Iron, which helps your body carry oxygen to cells, comes in different forms. Your body can more easily absorb “heme iron,” which is abundant in lean poultry such as chicken and turkey, plus seafood. But never fear, vegetarians: You can get other forms of iron in beans, broccoli and kale.

Selenium

Selenium seems to have a powerful effect on the immune system, including the potential to slow the body’s over-active responses to certain aggressive forms of cancer. You can find it in garlic, broccoli, sardines, tuna, brazil nuts and barley, among other foods.

Zinc

You can find zinc in oysters, crab, lean meats and poultry, baked beans (skip the kind with added sugar), yogurt and chickpeas. Zinc appears to help slow down the immune response and control inflammation in your body.

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VitaminC: Could help relieve symptoms of Common Cold

An analysis of 29 studies including 11,306 participants concluded that supplementing with 200 mg or more of vitamin C did not reduce the risk of catching a cold. This article explains about VitaminC: Could help relieve symptoms of Common Cold.

However, regular vitamin C supplements had several benefits, including:

  • Reduced cold severity: They reduced the symptoms of a cold, making it less severe.
  • Reduced cold duration: Supplements decreased recovery time by 8% in adults and 14% in children, on average.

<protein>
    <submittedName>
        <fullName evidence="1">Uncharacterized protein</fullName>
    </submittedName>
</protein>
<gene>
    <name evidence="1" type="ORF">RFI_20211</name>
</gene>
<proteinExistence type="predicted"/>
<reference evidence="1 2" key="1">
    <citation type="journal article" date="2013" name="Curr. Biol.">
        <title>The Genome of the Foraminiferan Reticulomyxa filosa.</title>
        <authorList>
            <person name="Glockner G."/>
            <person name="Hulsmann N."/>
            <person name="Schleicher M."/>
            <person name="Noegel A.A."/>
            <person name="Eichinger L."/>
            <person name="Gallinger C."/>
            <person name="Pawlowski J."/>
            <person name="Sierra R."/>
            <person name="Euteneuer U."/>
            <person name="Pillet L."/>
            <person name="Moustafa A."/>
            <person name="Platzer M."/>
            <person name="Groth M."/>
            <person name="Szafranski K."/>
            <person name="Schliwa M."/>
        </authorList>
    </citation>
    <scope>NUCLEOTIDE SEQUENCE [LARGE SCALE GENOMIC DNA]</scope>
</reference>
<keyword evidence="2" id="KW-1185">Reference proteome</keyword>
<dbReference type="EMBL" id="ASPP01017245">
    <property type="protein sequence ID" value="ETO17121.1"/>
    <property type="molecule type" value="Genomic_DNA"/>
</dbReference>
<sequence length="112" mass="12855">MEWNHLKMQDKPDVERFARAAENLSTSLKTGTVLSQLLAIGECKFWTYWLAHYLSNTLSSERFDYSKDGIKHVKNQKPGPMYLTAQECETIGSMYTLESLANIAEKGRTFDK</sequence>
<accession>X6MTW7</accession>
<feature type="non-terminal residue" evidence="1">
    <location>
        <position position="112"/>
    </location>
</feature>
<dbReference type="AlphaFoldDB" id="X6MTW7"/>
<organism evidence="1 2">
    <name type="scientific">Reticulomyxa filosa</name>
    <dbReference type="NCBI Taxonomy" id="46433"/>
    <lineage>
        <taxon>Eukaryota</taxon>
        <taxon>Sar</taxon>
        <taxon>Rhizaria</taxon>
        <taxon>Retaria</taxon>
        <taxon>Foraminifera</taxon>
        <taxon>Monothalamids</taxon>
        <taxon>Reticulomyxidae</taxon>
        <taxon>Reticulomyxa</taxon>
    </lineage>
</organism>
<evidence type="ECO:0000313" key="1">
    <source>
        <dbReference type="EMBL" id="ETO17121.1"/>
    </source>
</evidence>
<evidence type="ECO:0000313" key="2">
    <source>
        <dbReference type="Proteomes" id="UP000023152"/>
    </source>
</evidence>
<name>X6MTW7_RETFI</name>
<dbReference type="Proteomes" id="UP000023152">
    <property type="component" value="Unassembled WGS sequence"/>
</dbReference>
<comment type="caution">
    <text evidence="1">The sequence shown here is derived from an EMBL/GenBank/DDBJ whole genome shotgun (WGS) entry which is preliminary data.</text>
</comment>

A supplemental dose of 1–2 grams was enough to shorten the duration of a cold by 18% in children, on average.

Other studies in adults have found 6–8 grams per day to be effective.

Vitamin C appears to have even stronger effects in people who are under intense physical stress. In marathon runners and skiers, vitamin C alantost halved the duration of the common cold

How Does Vitamin C Reduce the Severity of Colds?

Vitamin C is an antioxidant and necessary to produce collagen in the skin.

Collagen is the most abundant protein in mammals, keeping skin and various tissues tough but flexible.

A vitamin C deficiency results in a condition known as scurvy, which isn’t really a problem today, as most people get enough vitamin C from foods.

However, it’s less known that vitamin C is also highly concentrated in immune cells and quickly depleted during an infection.

In fact, a vitamin C deficiency significantly weakens the immune system and increases the risk of infections.

For this reason, getting enough vitamin C during an infection is a good idea.

Other Nutrients and Foods That May Help

There is no cure for the common cold.

However, some foods and nutrients can help the body recover. In the past, people have used various foods to reduce their symptoms.

Few of these are scientifically proven to work, but some are backed by evidence.

  • Flavonoids: These are antioxidants found in fruits and vegetables. Studies suggest that flavonoid supplements may reduce the risk of infections in the lungs, throat and nose by 33%, on average.